May is skin cancer awareness month.
Skin cancer is the most common cancer diagnosis. It’s also the most preventable by protecting your skin from the sun.
It’s estimated about 9,500 people are diagnosed every day with skin cancer. Any abnormal spot or mole on the skin should be looked at by a dermatologist.
Doctors use the alphabet in looking for skin cancers.
"We tend to think of the ABCDEs,” says Dr. Lindsey Prochaska, an oncologist at New Hanover Regional Medical Center’s Zimmer Cancer Center.
It’s called the ABCDE rule.
The American Cancer Society breaks it down this way:
A is for Asymmetry. One half of a mole or birthmark does not match the other.
B is for border irregularity. The edges are irregular and ragged.
C is for color. The color is not uniform
D is for diameter. The spot is larger than 6 millimeters (about the size of a pencil eraser).
E is for evolving. The mole is changing in size, shape or color.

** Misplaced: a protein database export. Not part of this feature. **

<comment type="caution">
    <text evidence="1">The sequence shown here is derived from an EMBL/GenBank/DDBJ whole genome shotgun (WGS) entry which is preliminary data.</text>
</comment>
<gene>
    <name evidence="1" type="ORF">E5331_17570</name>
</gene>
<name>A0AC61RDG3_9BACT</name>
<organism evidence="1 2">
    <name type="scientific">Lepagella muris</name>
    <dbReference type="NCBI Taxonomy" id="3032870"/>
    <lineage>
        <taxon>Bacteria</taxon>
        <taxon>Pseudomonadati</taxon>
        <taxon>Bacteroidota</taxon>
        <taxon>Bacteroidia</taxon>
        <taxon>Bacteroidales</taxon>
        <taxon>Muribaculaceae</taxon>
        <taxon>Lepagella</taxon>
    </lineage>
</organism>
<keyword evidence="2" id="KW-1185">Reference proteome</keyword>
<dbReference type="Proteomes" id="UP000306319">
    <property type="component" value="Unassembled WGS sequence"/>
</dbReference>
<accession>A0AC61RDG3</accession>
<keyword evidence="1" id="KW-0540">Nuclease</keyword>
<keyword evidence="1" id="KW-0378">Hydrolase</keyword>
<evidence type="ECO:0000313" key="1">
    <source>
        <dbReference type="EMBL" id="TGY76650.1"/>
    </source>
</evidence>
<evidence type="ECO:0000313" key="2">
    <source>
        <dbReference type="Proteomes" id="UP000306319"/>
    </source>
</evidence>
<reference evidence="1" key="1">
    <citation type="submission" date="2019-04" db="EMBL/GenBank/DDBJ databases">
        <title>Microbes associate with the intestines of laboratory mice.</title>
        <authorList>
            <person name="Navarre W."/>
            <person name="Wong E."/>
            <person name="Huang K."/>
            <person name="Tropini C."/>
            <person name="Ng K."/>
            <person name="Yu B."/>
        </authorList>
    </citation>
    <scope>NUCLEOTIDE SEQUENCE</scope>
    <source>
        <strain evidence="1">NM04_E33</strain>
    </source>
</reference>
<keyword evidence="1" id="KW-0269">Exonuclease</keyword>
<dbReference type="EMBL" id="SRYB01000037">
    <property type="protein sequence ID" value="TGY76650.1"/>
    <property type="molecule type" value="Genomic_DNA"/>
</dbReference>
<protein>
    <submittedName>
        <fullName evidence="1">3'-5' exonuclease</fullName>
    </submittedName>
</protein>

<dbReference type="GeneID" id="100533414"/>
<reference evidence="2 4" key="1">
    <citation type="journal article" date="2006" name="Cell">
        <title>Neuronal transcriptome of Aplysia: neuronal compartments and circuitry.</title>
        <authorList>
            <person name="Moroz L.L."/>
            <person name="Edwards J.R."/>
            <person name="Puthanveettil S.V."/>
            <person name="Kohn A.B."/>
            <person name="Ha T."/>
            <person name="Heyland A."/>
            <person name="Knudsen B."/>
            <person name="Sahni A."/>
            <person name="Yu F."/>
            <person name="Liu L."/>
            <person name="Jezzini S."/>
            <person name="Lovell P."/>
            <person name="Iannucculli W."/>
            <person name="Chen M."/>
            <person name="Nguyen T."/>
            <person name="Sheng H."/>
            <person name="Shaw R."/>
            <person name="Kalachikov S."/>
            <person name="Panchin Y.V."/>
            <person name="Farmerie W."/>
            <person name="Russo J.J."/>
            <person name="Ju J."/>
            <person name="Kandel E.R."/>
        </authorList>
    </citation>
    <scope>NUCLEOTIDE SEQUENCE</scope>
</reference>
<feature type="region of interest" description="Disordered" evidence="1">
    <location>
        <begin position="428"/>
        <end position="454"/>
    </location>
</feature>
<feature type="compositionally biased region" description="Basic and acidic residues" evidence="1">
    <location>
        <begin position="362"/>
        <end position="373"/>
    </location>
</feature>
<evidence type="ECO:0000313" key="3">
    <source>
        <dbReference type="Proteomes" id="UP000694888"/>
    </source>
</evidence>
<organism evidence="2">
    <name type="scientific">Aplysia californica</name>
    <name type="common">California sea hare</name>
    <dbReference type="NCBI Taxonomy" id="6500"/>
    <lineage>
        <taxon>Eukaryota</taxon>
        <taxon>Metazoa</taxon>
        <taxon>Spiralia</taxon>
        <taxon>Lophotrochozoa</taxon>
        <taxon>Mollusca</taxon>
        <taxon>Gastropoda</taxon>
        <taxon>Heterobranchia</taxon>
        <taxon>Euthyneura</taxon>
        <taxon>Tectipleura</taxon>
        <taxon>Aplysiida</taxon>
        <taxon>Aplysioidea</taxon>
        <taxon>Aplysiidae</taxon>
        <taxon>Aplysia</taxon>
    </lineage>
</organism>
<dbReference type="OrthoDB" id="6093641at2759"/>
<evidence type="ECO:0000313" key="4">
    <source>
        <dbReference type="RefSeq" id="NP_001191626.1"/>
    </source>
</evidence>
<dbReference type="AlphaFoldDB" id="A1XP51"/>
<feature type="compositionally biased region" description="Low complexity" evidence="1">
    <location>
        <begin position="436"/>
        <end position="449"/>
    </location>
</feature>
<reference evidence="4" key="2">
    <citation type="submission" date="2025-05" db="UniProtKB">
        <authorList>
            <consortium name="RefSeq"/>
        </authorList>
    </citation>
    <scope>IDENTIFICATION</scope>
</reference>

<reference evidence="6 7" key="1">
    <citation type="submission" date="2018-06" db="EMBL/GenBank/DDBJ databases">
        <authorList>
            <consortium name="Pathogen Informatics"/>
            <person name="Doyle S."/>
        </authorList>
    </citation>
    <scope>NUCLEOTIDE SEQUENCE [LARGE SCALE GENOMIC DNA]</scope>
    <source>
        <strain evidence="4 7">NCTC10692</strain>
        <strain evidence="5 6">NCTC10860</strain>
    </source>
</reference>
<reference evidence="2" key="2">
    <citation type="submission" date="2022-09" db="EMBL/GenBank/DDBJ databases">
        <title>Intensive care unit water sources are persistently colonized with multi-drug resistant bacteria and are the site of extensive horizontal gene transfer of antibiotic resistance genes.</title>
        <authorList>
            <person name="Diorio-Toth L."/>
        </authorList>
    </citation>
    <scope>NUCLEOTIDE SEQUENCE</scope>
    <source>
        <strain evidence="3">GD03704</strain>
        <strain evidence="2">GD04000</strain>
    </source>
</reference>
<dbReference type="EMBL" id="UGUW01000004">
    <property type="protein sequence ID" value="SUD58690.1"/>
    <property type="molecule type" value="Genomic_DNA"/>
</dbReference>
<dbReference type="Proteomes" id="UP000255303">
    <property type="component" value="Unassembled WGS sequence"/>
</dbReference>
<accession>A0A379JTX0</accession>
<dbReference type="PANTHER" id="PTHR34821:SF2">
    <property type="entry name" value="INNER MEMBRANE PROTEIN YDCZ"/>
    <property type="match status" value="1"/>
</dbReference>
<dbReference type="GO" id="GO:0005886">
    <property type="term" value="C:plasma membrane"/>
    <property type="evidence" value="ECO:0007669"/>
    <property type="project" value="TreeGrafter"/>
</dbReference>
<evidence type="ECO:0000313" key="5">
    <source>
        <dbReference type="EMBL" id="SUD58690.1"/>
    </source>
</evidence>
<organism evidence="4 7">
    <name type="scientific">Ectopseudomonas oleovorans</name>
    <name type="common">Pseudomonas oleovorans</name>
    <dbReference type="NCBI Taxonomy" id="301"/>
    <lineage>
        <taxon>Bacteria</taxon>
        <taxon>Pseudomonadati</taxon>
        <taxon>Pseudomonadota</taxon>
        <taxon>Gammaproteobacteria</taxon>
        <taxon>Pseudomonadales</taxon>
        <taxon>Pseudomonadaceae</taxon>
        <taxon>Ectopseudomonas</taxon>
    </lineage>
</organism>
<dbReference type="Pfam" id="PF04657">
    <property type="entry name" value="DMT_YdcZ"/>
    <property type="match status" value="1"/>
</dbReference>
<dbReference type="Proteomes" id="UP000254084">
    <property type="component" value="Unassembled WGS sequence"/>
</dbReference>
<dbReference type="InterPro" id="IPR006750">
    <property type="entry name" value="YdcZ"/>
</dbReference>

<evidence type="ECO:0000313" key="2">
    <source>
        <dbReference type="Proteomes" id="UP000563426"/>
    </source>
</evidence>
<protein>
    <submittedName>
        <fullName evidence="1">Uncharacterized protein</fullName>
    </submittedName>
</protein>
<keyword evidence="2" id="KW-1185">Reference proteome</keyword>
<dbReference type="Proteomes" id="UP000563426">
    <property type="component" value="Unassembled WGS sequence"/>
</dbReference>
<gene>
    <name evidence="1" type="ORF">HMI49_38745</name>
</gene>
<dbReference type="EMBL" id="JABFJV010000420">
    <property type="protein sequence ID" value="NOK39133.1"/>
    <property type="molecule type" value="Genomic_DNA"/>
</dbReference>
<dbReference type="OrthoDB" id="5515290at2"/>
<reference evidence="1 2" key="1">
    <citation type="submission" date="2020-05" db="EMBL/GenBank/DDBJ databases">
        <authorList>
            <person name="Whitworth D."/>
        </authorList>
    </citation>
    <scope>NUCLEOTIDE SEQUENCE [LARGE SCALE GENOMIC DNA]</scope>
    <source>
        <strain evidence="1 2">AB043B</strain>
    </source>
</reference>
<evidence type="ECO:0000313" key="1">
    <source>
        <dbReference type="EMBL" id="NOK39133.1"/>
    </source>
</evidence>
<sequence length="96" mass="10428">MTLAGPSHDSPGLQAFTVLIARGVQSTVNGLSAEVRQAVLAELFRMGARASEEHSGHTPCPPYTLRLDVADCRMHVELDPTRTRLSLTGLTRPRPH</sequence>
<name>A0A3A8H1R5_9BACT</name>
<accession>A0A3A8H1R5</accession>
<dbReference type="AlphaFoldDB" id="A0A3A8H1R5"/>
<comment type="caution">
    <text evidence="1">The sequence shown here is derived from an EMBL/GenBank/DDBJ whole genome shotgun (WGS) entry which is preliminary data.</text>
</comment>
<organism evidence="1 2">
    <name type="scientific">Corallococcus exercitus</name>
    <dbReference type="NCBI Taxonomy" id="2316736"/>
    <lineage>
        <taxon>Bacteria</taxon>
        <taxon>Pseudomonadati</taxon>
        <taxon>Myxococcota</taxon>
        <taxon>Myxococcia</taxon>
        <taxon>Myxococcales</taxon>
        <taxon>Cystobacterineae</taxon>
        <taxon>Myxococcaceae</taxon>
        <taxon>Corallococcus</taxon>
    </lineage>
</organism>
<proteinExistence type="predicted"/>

Prochaska says melanomas, the deadliest type of skin cancer, are darker in color.
Other warning signs include a sore that will not heal, and a spot that is itchy or tender to the touch.
According to the American Cancer Society, over 90,000 people will be diagnosed with melanoma in the U.S. this year. About 9,000 will die.
As we do the first Monday of every month, we, along with our sponsors at NHRMC, are offering you one of our Plaid Packs. They contain important information about different types of cancer, including skin cancer. Click here to visit the Plaid Pack page for more information.
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